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These days, the little hardware store drill has been retired, superseded by modern, donated equipment.
Since 2012, Cambodian's International University has run a masters degree in oral and maxillofacial surgery.
Dr Nous shows off a small cordless drill that he bought in the post-Khmer Rouge days from Phnom Penh's Russian Market to use in the operating theatre. "It's good, it [has] a chargeable battery and you put the bit in and then you can drill to the bone, make a hole and fit the screw and we can fix the patient," he said with a smile, obviously having shocked foreigners with this story before.Cambodia's few specialised surgeons are desperately understaffed.The medical ranks are still recovering from the madness of the Khmer Rouge years.He hoped that the doctors could "heal" him, but had little idea how his face might look after the surgery.After his consultation, Mr Eng went to visit his brother in the next room, recovering after having a similar but smaller growth removed in the Phnom Penh hospital.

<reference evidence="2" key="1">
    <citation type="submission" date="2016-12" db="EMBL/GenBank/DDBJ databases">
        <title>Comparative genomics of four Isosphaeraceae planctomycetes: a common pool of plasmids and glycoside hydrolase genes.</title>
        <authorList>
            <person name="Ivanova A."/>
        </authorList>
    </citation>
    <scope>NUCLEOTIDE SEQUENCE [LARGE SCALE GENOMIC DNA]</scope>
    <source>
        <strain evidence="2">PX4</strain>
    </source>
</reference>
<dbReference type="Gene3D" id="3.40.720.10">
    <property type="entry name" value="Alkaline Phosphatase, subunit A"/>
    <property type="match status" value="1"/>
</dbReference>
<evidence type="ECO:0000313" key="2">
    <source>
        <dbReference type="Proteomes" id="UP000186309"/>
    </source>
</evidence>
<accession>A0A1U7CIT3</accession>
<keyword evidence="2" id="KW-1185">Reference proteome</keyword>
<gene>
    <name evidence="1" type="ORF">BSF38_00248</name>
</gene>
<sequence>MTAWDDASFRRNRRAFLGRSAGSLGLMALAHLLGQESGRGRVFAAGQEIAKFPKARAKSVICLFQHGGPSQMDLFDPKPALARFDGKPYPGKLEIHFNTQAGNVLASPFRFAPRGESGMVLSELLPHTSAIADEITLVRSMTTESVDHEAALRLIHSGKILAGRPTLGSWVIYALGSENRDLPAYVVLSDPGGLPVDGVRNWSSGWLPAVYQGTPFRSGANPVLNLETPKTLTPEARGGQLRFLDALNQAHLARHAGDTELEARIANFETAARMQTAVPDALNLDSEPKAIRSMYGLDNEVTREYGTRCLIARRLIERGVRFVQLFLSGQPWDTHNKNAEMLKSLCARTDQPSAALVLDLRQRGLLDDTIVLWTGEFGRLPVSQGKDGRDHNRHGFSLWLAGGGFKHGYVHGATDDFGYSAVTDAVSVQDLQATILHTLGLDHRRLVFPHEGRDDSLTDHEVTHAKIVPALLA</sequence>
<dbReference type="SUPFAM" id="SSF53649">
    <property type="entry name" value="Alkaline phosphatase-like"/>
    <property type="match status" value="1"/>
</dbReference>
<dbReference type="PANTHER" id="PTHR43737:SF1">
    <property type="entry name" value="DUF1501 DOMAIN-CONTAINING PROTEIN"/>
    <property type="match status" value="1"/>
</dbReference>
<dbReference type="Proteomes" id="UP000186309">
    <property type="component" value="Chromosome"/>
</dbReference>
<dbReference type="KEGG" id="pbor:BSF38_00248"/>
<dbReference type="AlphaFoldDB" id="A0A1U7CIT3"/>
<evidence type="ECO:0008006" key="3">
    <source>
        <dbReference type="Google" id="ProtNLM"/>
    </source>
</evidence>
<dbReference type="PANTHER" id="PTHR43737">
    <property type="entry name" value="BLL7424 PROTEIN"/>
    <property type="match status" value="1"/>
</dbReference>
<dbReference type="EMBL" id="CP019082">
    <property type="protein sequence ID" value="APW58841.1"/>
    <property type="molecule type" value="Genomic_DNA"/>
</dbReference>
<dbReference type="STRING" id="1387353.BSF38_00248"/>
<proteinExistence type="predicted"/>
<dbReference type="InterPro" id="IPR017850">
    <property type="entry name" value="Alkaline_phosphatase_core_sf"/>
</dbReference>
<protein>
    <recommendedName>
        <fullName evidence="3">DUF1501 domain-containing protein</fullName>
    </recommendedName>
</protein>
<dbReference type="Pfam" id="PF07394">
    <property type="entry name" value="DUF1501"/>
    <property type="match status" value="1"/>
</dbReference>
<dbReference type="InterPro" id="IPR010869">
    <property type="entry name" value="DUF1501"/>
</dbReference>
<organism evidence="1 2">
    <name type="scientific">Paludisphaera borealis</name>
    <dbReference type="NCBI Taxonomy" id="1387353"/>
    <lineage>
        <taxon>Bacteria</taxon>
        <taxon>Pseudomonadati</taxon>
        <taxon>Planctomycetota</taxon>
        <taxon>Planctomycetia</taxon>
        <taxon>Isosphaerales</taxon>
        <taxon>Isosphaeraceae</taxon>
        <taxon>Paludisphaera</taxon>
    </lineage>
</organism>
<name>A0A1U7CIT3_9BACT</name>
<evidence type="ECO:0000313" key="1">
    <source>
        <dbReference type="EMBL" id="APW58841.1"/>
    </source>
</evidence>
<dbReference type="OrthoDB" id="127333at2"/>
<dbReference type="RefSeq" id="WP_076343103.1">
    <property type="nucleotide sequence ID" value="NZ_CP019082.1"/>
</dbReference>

"In Australia they cared for me so well," Mr Eng said.